Bansal PJ, Tobin MC. Neonatal microscopic polyangiitis secondary to transfer of maternal myeloperoxidase-antineutrophil cytoplasmic antibody resulting in neonatal pulmonary hemorrhage and renal involvement. Ann Allergy Asthma Immunol. 2004;93(4):398–401.
Berti A, Cornec D, Crowson CS, Specks U, Matteson EL. The epidemiology of antineutrophil cytoplasmic autoantibody-associated vasculitis in Olmsted County, Minnesota: a twenty-year US population-based study. Arthritis Rheumatol. 2017;69(12):2338–50.
Bligny D, Mahr A, Toumelin PL, Mouthon L, Guillevin L. Predicting mortality in systemic Wegener’s granulomatosis: a survival analysis based on 93 patients. Arthritis Rheum. 2004;51(1):83–91.
Bloch DA, Michel BA, Hunder GG, McShane DJ, Arend WP, Calabrese LH, et al. The American College of Rheumatology 1990 criteria for the classification of vasculitis. Patients and methods. Arthritis Rheum. 1990;33(8):1068–73.
Bossuyt X, Cohen Tervaert J-W, Arimura Y, Blockmans D, Flores-Suárez LF, Guillevin L, et al. Position paper: revised 2017 international consensus on testing of ANCAs in granulomatosis with polyangiitis and microscopic polyangiitis. Nat Rev Rheumatol. 2017;13(11):683–92.
Briot K, Cortet B, Roux C, Fardet L, Abitbol V, Bacchetta J, et al. 2014 update of recommendations on the prevention and treatment of glucocorticoid-induced osteoporosis. Jt Bone Spine Rev Rhum. 2014;81(6):493–501.
Buckley L, Guyatt G, Fink HA, Cannon M, Grossman J, Hansen KE, et al. 2017 American College of Rheumatology guideline for the prevention and treatment of glucocorticoid-induced osteoporosis. Arthritis Rheumatol. 2017;69(8):1521–37.
Calabrese LH, Michel BA, Bloch DA, Arend WP, Edworthy SM, Fauci AS, et al. The American College of Rheumatology 1990 criteria for the classification of hypersensitivity vasculitis. Arthritis Rheum. 1990;33(8):1108–13.
Casal Moura M, Mira M, Massat A, Thompson G, Berti A, Baquir M, et al. Efficacy of rituximab and plasma exchange in antineutrophil cytoplasmic antibody-associated vasculitis with severe renal disease. Rheumatology. 2019;58(Suppl_2):kez063.015. https://doi.org/10.1093/rheumatology/kez063.015.
Charles P, Bienvenu B, Bonnotte B, Gobert P, Godmer P, Hachulla É, et al. Rituximab: recommendations of the French Vasculitis Study Group (FVSG) for induction and maintenance treatments of adult, antineutrophil cytoplasm antibody-associated necrotizing vasculitides. Presse Medicale Paris Fr 1983. 2013a;42(10):1317–30.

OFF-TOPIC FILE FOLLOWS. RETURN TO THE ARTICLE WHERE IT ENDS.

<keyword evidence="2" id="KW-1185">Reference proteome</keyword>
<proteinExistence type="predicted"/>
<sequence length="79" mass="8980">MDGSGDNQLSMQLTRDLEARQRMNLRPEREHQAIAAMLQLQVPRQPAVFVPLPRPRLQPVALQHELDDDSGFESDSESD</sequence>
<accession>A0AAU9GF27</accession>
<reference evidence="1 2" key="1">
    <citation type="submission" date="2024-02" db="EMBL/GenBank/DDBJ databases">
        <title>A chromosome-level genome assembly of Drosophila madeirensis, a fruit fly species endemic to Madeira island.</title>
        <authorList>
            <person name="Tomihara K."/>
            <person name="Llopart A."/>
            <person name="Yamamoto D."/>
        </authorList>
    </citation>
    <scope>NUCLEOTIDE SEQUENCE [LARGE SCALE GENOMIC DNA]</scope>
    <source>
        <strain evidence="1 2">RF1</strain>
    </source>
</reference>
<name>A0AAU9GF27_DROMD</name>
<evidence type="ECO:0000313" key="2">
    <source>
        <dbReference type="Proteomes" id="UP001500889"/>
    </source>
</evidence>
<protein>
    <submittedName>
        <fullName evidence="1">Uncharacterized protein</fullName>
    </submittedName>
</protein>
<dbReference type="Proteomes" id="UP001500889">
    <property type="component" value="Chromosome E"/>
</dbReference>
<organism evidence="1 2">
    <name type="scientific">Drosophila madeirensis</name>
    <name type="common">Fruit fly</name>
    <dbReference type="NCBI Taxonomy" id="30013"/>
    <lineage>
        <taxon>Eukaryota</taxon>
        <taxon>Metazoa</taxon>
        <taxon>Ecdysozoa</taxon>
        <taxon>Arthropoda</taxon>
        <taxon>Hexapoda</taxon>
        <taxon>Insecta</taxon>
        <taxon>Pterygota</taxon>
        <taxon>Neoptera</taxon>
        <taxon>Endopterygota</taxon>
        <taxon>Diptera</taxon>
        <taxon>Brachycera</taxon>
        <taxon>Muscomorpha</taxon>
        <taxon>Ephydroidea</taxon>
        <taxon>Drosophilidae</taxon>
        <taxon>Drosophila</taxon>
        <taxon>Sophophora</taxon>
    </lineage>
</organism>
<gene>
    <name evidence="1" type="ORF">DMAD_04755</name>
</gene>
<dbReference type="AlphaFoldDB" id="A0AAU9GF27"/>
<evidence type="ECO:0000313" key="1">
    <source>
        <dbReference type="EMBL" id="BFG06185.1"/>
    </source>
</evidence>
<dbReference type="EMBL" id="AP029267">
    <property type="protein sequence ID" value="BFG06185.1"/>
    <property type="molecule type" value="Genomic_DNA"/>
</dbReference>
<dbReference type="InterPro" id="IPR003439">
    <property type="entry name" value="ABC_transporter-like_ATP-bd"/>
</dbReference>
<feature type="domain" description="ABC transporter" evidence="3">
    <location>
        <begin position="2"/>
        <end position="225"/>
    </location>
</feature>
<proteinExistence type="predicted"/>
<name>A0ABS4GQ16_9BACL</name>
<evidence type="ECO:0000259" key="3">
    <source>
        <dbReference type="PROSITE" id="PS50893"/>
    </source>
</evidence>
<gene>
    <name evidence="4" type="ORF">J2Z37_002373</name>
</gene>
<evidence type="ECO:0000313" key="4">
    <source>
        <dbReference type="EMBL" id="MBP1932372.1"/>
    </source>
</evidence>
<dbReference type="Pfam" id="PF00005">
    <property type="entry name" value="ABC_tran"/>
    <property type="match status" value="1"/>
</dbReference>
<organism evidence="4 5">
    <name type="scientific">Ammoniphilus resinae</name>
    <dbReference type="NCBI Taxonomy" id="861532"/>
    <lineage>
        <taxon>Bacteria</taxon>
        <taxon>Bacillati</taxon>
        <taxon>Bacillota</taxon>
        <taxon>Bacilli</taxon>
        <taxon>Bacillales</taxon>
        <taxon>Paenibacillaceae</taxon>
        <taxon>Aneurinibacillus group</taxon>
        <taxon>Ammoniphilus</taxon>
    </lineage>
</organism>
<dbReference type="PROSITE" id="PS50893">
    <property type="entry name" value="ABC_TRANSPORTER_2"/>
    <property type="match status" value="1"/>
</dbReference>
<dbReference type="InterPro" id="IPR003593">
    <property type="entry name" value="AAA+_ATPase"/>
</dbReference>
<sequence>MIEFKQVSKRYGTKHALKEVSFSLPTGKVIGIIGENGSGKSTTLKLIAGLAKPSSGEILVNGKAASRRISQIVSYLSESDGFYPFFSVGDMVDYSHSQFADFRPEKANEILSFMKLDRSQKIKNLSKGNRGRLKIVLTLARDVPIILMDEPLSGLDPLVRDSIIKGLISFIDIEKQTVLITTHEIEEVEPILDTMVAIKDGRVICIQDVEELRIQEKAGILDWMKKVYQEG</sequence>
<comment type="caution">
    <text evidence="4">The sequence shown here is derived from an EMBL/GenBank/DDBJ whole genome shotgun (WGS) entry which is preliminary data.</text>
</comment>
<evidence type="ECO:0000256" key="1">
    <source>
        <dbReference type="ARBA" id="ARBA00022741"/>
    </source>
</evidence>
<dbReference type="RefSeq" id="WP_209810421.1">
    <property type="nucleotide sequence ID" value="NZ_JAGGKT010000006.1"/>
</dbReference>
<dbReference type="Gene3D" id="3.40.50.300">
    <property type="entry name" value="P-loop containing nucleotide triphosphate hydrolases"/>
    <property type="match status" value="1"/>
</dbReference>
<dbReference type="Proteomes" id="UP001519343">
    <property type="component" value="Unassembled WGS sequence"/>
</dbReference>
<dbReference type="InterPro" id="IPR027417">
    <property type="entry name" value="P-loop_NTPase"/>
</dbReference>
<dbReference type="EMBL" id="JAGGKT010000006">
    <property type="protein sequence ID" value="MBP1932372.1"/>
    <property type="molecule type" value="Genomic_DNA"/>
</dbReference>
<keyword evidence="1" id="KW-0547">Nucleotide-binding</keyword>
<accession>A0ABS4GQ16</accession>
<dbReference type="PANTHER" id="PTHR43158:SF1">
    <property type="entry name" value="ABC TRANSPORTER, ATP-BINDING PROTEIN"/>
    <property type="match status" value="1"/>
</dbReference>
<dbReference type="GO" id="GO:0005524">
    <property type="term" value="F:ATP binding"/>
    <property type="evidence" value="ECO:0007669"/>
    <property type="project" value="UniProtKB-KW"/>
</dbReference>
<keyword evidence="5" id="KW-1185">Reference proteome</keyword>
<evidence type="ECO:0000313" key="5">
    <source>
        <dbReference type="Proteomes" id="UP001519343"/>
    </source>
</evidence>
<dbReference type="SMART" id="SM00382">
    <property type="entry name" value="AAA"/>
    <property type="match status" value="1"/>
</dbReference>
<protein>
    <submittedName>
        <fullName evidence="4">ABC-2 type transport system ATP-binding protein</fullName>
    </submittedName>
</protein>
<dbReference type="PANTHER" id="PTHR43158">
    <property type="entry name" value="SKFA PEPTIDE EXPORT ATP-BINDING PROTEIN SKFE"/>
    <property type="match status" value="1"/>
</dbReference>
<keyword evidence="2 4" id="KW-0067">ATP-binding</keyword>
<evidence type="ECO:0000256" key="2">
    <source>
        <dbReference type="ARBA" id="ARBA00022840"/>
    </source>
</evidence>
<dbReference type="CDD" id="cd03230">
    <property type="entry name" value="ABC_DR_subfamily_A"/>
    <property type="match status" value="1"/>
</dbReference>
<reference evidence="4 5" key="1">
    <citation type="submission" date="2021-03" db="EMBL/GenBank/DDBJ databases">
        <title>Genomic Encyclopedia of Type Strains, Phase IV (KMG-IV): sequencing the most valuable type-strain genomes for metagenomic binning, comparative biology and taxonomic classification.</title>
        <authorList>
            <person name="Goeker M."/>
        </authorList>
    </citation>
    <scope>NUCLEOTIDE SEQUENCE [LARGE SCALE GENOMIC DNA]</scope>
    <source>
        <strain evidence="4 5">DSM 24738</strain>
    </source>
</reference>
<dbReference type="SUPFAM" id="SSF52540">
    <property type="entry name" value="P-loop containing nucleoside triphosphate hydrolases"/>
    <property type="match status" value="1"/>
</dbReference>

Charles P, Terrier B, Perrodeau É, Cohen P, Faguer S, Huart A, et al. Comparison of individually tailored versus fixed-schedule rituximab regimen to maintain ANCA-associated vasculitis remission: results of a multicentre, randomised controlled, phase III trial (MAINRITSAN2). Ann Rheum Dis. 2018;77(8):1143–9.
Chironi G, Pagnoux C, Simon A, Pasquinelli-Balice M, Del-Pino M, Gariepy J, et al. Increased prevalence of subclinical atherosclerosis in patients with small-vessel vasculitis. Heart Br Card Soc. 2007;93(1):96–9.
Chumbley LC, Harrison EG, DeRemee RA. Allergic granulomatosis and angiitis (Churg–Strauss syndrome), Report and analysis of 30 cases. Mayo Clin Proc. 1977;52(8):477–84.
Clowse MEB, Richeson RL, Pieper C, Merkel PA. Vasculitis Clinical Research Consortium. Pregnancy outcomes among patients with vasculitis. Arthritis Care Res. 2013;65(8):1370–4.
Cohen P, Pagnoux C, Mahr A, Arène J-P, Mouthon L, Le Guern V, et al. Churg-Strauss syndrome with poor-prognosis factors: a prospective multicenter trial comparing glucocorticoids and six or twelve cyclophosphamide pulses in forty-eight patients. Arthritis Rheum. 2007;57(4):686–93.
Crickx E, Machelart I, Lazaro E, Kahn J-E, Cohen-Aubart F, Martin T, et al. Intravenous Immunoglobulin as an immunomodulating agent in antineutrophil cytoplasmic antibody-associated vasculitides: a French nationwide study of ninety-two patients. Arthritis Rheumatol. 2016;68(3):702–12.
Csernok E. ANCA testing: the current stage and perspectives. Clin Exp Nephrol. 2013;17(5):615–8.
Csernok E, Holle J, Hellmich B, Willem J, Tervaert C, Kallenberg CGM, et al. Evaluation of capture ELISA for detection of antineutrophil cytoplasmic antibodies directed against proteinase 3 in Wegener’s granulomatosis: first results from a multicentre study. Rheumatology. 2004;43(2):174–80.
Charles P, Bienvenu B, Bonnotte B, Gobert P, Godmer P, Hachulla É, et al. Rituximab: recommendations of the French Vasculitis Study Group (FVSG) for induction and maintenance treatments of adult, antineutrophil cytoplasm antibody-associated necrotizing vasculitides. Presse Med. 2013b;42:1317–30.
Dayoan ES, Dimen LL, Boylen CT. Successful treatment of Wegener’s granulomatosis during pregnancy: a case report and review of the medical literature. Chest. 1998;113(3):836–8.
De Groot K, Reinhold-Keller E, Tatsis E, Paulsen J, Heller M, Nölle B, et al. Therapy for the maintenance of remission in sixty-five patients with generalized Wegener’s granulomatosis. Methotrexate versus trimethoprim/sulfamethoxazole. Arthritis Rheum. 1996;39(12):2052–61.
De Groot K, Harper L, Jayne DRW, Flores Suarez LF, Gregorini G, Gross WL, et al. Pulse versus daily oral cyclophosphamide for induction of remission in antineutrophil cytoplasmic antibody-associated vasculitis: a randomized trial. Ann Intern Med. 2009;150(10):670–80.
De Groot K, Rasmussen N, Bacon PA, Tervaert JWC, Feighery C, Gregorini G, et al. Randomized trial of cyclophosphamide versus methotrexate for induction of remission in early systemic antineutrophil cytoplasmic antibody-associated vasculitis. Arthritis Rheum. 2005;52(8):2461–9.
De Menthon M, Cohen P, Pagnoux C, Buchler M, Sibilia J, Détrée F, et al. Infliximab or rituximab for refractory Wegener’s granulomatosis: long-term follow up. A prospective randomised multicentre study on 17 patients. Clin Exp Rheumatol. 2011;29(1 Suppl 64):S63-71.